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Tips & Tricks with Sylvia Wes: Summer Safety - Foxtails

Credits: Luisiana Lin, James Daniel⁣⁣⁣⁣, Sylvia Wes


Summer safety tips to keep your dog safe and healthy.

Foxtails are a nuisance weed found commonly on trails and even certain parts of the city where overgrown grass can be located. Foxtails are a type of grass and can often look like a barley or wheat stalk. You might first notice these pesky plants as green lush "weed", often times with a purplish hue to them. In the summer, these plants dry out and the seeds become dangerous hitchhikers. You might find them stuck to your shoe or pants, even worse, your dog.

When they are green these seeds are for the most part harmless. However, once the seeds have begun to dry (even just a little) it's time to do due diligence and keep away from them. In the summer, it's best to avoid narrow trails where escaping them can be difficult or impossible. Did you perhaps notice these green lush bushes growing in the spring near your home or on your favorite trail?

It might be best to avoid that path or choose a different hiking spot. Keep your dog away from edges of paths where wild bushes tend to grow and keep them on trails. There are plenty of wide open trails to choose from in Los Angeles. Following leash laws help reduce your dog’s ability to run off trail and into a foxtail bush.

After your hike....

Do a thorough check on your dog to see if they might have picked up one of these pesky seeds. Common areas are ears, paws and underbelly. If your dog wandered off the trail into a suspicious overgrowth it would be wise to do an on trail inspection. This can help avoid dangerous happenstances such as: a foxtail embedding in their paw or traveling deep into the ear canal.

Use this simple guide as a reference point if you suspect your dog might have a “foxtail problem”:

Foxtails in paws

Symptoms might include continual licking of the foot or pad, bumpy swelling between the toes, or a small hole. If you do notice an infection appearing in between your dog's toes or toe pads, a trip to the vet is in order. The wound will need to be cleaned and often lanced to help create and exit for the awn. Soaking it in antiseptic water can help the abscess forming to a point and expel the seed, medical treatment is strongly recommended.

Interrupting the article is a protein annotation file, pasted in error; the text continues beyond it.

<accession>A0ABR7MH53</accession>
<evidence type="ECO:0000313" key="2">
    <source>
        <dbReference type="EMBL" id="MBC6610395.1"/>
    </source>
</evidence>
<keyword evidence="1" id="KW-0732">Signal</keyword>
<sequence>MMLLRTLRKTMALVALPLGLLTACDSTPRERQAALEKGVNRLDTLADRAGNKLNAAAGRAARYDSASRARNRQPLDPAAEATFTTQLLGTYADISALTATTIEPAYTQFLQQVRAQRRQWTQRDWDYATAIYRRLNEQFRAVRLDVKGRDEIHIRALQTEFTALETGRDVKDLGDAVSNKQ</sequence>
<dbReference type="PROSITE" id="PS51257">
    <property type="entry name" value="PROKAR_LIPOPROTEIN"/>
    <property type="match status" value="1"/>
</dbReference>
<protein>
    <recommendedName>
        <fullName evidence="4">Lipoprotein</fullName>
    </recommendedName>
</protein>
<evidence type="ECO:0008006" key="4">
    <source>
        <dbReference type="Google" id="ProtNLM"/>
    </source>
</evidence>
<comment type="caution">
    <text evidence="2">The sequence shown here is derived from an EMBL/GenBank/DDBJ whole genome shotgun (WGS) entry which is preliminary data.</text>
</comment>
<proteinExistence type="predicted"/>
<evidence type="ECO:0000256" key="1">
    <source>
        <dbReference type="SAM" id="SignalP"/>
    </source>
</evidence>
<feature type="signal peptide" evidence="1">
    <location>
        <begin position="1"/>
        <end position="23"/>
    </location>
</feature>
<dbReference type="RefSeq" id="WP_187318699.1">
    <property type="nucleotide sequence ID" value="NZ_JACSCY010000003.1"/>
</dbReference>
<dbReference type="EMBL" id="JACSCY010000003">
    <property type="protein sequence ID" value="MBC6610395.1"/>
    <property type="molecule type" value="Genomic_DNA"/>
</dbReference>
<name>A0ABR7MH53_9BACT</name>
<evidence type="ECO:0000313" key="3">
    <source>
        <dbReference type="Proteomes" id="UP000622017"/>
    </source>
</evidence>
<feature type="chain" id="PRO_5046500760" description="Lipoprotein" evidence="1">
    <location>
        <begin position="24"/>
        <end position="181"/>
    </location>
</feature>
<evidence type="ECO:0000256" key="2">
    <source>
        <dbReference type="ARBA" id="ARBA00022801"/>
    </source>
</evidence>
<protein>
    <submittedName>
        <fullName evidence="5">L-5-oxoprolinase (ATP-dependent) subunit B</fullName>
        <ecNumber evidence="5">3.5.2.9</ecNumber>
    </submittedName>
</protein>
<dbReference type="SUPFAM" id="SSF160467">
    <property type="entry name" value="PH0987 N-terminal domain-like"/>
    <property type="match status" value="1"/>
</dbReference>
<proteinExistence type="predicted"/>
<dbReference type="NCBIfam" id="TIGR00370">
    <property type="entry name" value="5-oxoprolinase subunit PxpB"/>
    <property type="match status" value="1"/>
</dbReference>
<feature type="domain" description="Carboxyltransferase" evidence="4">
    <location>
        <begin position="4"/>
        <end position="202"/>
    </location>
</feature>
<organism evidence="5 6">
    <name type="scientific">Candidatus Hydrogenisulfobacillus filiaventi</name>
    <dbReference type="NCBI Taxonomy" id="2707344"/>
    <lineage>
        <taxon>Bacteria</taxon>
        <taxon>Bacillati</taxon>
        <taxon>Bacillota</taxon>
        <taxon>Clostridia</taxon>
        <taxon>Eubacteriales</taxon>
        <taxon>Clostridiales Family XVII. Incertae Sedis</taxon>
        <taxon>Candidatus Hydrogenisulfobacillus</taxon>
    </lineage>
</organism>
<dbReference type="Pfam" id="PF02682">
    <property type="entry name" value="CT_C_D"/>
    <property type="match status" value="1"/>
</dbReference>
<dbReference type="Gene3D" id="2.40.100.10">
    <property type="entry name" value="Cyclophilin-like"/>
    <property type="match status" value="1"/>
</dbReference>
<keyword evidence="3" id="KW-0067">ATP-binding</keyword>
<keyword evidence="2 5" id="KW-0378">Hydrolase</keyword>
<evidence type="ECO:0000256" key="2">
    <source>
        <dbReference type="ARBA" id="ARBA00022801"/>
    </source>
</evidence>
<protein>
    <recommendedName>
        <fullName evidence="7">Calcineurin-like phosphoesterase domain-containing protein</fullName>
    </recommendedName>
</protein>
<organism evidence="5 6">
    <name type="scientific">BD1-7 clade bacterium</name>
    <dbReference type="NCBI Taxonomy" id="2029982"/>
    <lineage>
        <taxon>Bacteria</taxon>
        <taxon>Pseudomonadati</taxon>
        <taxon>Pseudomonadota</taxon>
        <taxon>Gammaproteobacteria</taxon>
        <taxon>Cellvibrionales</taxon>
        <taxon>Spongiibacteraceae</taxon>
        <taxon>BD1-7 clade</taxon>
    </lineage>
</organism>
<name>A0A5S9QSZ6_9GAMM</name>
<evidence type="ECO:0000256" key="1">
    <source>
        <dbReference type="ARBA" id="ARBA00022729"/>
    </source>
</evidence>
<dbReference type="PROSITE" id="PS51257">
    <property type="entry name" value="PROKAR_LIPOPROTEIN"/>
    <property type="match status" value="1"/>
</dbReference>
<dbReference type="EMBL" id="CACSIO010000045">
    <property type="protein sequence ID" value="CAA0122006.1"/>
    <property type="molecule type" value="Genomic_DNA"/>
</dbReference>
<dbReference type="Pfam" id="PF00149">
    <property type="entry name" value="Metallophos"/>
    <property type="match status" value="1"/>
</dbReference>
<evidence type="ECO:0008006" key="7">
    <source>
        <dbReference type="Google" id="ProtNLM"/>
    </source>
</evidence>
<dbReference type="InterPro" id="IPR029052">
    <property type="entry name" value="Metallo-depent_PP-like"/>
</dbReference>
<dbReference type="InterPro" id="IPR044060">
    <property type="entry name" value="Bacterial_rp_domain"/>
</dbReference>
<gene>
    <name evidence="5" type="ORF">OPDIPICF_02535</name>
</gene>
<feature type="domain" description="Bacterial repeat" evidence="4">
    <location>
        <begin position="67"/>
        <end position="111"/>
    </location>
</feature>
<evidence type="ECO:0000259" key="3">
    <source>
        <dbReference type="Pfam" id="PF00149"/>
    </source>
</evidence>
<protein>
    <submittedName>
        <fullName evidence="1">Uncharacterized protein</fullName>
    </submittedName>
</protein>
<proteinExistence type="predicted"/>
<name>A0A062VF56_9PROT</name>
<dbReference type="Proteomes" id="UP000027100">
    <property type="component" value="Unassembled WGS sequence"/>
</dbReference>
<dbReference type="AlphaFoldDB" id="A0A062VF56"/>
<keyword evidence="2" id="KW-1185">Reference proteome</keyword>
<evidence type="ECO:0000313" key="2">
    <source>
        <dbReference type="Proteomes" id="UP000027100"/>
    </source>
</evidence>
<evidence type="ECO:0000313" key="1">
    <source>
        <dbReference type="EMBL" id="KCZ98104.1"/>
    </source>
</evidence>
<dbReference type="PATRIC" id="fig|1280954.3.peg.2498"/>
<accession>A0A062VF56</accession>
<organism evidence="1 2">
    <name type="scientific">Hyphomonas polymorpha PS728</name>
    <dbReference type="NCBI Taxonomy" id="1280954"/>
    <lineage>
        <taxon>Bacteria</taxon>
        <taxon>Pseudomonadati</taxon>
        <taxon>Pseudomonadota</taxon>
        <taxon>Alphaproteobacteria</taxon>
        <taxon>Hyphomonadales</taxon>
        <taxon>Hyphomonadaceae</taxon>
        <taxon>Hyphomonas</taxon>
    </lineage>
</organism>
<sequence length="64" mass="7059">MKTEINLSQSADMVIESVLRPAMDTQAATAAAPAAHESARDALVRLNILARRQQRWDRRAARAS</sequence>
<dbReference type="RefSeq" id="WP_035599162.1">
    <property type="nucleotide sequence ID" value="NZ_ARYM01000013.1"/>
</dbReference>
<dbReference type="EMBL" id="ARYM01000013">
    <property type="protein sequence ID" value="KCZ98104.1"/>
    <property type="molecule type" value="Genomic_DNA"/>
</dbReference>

Foxtails in ears

A foxtail in your dog's ear can occur when a foxtail travels into the ear canal toward the drum. Symptoms include: head tilting or head shaking. If the foxtail has traveled far enough, loss of balance and falling over may also occur. Get help immediately if you suspect your dog has a foxtail in their ear. Long term hearing damage can be caused from damage to the eardrum.

Foxtails in eyes

Running through a field unprotected can leave your dog susceptible to getting a foxtail anywhere on their head. Getting a foxtail in their eye, however could lead to serious ulcers and even blindness. Symptoms: excessive redness, Squinting, excessive discharge, an eye glued shut.

Foxtails in noses

Do you have an avid sniffer? Keeping these dogs on trail and out of thickets. Foxtails in your dog's nose can travel and exit through their eyes, causing irreparable damage to both. Symptoms to look out for are: Violent, explosive, serial sneezing with potential for bloody discharge. If you think your dog may have a foxtail in their nose, go to your nearest Vet for immediate medical attention.

Foxtails in underbelly

A dog’s soft underbelly is a prime location for foxtails to embed. They can become entangled in their fur and if left unattended find their way into your dog’s. If they travel far enough they can cause damage to muscle tissue and organs as they move through your dog’s body. Symptoms can include: a sore on their underbelly, abscess, a small hole indicating a puncture wound.

Come prepared!

Keep a brush in your car or dog walking bag. A slicker brush works best for this job as its fine dense teeth are designed for mat and undercoat removal. Foxtails can become entangled in your dog's fur making them not only hard to find but also difficult to remove. A slicker brush can help remove excess fur and undercoat that is already shedding due to summer heat. Furthermore, the fine teeth can capture a few foxtails of their own.

Once you've done a full check at home, if you suspect more foxtails or if your dog seems sensitive or irritated in private areas, bring your dog to the vet. Removing foxtails in dogs before they become embedded will prevent dangerous infections, abscesses and more.

Other preventative measures can be taken in the summer: regular visits to the groomer to keep up on shedding and keep sanitary areas clean and short can help prevent foxtails getting caught in mattes in your dog’s fur.

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